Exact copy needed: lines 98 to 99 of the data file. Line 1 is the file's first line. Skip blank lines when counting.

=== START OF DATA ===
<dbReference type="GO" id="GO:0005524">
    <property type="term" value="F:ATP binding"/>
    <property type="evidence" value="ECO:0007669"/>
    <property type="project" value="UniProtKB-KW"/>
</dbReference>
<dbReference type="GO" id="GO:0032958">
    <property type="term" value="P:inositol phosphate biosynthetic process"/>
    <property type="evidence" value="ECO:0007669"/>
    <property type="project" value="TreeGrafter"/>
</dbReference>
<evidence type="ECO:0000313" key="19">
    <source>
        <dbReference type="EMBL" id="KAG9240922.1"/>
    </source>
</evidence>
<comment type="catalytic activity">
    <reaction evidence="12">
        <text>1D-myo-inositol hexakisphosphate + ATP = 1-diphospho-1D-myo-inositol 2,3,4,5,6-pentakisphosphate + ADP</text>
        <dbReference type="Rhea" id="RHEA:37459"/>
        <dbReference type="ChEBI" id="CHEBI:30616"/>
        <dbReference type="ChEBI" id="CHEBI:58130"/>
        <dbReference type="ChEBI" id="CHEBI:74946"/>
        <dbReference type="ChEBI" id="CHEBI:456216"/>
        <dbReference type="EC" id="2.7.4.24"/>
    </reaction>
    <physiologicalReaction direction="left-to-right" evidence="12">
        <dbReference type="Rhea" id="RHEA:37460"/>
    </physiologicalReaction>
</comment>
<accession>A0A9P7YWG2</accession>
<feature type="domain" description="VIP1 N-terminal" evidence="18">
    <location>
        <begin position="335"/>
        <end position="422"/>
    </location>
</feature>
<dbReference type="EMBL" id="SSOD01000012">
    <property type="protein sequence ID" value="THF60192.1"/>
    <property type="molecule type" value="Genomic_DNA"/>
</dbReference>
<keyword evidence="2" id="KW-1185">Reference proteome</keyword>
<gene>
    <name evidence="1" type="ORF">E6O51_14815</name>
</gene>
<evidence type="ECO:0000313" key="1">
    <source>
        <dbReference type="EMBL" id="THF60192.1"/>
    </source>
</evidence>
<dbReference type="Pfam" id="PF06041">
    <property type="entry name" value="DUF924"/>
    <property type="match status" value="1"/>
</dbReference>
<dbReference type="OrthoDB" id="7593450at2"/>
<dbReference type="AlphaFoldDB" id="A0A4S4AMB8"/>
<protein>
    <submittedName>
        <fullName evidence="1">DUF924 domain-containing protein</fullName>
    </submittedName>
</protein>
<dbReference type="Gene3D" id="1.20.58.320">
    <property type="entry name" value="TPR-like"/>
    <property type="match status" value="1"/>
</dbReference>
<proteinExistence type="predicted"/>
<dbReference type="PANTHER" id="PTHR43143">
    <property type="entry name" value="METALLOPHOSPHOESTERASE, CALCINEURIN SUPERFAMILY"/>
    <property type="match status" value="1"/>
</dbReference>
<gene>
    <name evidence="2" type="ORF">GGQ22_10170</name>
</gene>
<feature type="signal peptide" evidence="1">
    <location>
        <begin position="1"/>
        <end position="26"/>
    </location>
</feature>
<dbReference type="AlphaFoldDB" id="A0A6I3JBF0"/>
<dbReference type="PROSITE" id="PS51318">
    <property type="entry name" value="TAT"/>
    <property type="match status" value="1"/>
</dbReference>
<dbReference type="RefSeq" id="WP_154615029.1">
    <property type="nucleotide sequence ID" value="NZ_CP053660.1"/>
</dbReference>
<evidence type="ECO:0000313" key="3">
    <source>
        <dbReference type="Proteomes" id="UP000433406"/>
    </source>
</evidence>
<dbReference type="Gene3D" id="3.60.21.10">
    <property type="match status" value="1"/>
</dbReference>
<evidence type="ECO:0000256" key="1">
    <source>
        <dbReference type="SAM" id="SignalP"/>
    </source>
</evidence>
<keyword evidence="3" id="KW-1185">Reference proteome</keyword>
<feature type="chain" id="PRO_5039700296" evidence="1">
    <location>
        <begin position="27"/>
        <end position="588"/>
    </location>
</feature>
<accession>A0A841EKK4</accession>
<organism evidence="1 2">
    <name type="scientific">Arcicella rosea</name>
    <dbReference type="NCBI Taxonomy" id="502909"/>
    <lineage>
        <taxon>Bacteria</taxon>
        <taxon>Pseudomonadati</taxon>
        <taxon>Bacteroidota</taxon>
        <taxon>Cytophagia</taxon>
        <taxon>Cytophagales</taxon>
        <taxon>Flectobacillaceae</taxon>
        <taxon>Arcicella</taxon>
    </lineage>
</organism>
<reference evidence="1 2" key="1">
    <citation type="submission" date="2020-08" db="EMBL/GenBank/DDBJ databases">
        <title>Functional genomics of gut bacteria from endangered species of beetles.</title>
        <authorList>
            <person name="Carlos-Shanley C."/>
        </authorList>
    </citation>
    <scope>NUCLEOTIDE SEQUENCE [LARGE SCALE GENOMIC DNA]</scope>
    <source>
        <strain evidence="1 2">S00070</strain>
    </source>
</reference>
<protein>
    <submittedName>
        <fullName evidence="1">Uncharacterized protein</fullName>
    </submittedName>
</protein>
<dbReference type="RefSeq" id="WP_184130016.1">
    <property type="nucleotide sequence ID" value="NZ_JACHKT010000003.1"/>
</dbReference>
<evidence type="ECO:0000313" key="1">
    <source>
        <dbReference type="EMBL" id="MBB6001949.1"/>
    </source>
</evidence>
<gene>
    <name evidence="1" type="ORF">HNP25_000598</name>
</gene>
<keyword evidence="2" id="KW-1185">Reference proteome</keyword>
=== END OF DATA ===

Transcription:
    </source>
</evidence>